Thursday, November 4, 2010

Great shallow water blackout story

A personal account from Steve below.  Be safe everyone.

I want to start this email off by giving God all the glory right now, the fact that I’m even around right now is nothing short of a miracle. Without Cameron Kirkconnell’s quick thinking and actions, I’m sure I’d be laying in 180ft of water off the west coast of Florida. This is my account of the incident, and much of it will overlap with Cam’s which I will include at the end of this email for those who have not read it. This all occurred while freediving, there were no tanks involved whatsoever. I was wearing board shorts and a rashguard, no wetsuit and no weightbelt, water temp was around 85*F.

We had planned this to be the last dive of the day, 70 miles offshore of Englewood, FL, in 180 ft. of water and it was approaching 6:00pm. On a previous dive, we had spotted a cubera snapper in the 100lb class, between 75 and 100 ft, and discussed our tactics on the surface prior to the drop. We’d always joked around about rigging a fishing rod directly to the shooting line on the gun to reel the fish in, and for one time out of the thousands of combined shots that we had taken, Cameron decided to give it a try. After a thorough 5-7 minute surface breathe up, I dropped down to somewhere between 75 and 100 ft (I was not wearing a freediving computer) to look for the fish. After about a minute of searching, I decided to head for the surface as I could not find the fish. Cameron observed much of my ascent and dropped down to look around for the cubera with his “fishing reel Hawaiian-breakaway setup.” I remember swimming upwards and seeing ripples on the surface appx. 25 ft away in the crystal clear water, and instantaneously, bam, I was out cold, shallow water black out. As Cameron lined up the shot on the cubera, the white handle of my speargun sinking past him caught the corner of his eye, moments before he pulled the trigger. At this time, he looked up to see me sinking head first, unconscious and convulsing, about 60 ft away from him laterally in the water.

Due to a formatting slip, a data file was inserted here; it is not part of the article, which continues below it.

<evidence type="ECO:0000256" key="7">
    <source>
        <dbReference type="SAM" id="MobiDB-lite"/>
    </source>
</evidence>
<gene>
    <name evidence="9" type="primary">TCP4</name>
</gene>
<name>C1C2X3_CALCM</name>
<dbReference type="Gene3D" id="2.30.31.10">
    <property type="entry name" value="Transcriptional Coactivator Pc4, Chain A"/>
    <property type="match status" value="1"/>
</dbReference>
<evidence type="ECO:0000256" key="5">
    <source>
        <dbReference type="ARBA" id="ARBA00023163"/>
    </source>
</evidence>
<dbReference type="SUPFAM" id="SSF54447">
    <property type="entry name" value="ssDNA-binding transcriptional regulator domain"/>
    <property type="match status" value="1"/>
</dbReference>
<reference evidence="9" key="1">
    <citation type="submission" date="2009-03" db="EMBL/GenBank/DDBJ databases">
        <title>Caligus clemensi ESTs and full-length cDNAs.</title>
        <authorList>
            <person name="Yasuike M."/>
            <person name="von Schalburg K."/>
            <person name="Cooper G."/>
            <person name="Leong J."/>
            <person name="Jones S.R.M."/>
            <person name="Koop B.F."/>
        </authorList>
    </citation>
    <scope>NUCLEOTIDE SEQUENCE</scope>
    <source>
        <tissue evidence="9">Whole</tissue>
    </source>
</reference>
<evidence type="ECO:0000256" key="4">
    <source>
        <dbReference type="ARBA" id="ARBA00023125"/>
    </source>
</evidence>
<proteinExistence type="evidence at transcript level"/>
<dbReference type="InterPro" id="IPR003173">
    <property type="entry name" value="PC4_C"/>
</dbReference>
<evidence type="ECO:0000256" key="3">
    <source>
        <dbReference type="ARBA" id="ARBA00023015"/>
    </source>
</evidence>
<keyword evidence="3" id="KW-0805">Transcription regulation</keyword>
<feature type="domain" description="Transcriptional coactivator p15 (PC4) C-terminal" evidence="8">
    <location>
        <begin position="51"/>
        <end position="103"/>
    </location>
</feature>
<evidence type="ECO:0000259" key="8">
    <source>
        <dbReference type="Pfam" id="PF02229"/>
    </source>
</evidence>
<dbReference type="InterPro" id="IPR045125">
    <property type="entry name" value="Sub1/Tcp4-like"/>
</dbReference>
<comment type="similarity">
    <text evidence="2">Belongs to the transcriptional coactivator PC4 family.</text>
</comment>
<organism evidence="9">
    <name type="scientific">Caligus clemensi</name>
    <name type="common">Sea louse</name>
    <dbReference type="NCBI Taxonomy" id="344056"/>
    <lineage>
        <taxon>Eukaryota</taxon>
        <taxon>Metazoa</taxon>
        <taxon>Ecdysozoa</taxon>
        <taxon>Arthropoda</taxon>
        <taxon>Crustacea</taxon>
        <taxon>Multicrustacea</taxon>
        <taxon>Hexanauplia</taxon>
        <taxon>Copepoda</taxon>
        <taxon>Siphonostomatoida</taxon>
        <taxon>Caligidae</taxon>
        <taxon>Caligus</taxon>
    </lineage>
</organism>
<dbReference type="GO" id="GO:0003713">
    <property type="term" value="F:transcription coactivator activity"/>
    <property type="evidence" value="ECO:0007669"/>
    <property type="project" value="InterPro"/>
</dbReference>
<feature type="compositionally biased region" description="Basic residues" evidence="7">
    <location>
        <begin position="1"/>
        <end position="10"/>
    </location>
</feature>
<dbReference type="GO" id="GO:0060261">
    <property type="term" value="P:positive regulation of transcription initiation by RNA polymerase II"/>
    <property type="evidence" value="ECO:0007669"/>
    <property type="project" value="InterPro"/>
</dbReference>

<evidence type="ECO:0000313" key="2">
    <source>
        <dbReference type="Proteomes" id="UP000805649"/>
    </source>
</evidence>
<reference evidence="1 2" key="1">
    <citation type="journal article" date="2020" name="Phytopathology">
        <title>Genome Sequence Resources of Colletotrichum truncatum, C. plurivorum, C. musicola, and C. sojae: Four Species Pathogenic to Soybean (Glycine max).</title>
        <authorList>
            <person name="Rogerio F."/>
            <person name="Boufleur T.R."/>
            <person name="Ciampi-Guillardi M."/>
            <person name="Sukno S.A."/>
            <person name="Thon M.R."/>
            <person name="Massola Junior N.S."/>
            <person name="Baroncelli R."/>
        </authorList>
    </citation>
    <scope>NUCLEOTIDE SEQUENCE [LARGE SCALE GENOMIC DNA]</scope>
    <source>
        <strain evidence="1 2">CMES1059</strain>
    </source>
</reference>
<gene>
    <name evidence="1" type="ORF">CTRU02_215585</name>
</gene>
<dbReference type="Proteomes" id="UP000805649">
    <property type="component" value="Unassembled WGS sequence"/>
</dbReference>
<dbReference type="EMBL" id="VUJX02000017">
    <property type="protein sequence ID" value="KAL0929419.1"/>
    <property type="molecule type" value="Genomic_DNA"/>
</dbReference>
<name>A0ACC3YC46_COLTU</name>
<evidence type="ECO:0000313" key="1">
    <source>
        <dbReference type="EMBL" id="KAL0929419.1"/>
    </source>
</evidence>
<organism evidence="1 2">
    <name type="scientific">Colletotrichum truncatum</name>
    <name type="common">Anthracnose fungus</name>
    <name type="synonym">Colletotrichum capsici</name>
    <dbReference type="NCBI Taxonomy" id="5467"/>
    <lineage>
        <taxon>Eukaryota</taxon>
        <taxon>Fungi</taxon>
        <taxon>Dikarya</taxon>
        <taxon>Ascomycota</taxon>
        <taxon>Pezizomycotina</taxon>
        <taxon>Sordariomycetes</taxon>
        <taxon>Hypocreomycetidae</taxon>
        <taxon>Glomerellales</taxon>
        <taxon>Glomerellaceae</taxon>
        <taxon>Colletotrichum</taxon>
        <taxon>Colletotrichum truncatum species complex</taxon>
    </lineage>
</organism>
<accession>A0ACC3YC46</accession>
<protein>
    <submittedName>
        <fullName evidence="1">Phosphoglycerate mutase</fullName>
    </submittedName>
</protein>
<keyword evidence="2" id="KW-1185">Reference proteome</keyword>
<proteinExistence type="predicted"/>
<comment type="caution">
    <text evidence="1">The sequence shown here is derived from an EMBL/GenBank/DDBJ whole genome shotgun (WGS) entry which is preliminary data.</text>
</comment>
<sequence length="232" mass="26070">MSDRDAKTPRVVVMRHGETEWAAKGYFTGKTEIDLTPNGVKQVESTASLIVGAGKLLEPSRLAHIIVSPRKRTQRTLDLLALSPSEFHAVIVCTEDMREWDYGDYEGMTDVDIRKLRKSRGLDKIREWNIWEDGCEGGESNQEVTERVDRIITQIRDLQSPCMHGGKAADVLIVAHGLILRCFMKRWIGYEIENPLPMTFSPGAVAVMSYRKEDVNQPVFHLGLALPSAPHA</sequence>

He immediately dropped his weight belt and swam full speed at me with hopes to get a shot off at the meat of my thigh for a good holding shot, but could not be confident that such a shot would hold at a distance. His second thought was to shoot my calf, but the bones of my lower leg blocked the shot as I was facing him. For a split second, my fiberglass longblade fins turned broadside towards him and he squeezed the trigger, wham, a perfect penetrating shot to the center of my fin. Cam has said that, at this point, it was the closest he had ever been to blacking out himself. However, he made it to the surface and proceeded to instruct everyone on the boat to cut the achor line and reel in his shaft, because I was on the other end and had drowned.
When I reached the boat, I had been under water for appx. 3 and a half to 4 minutes at depth; my body was limp and completely blue, I was also bleeding out of my eyes, ears, nose and mouth. I had a faint pulse but was unconscious and not breathing, and my airway was not opened. This is what is known as a “dry drowning” because the glottis in the back of my throat had closed, not allowing air or water to enter or exit. Cam tilted my chin back and head to the side, blowing air across my cheeks and under my eyes to stimulate breathing as you would an infant.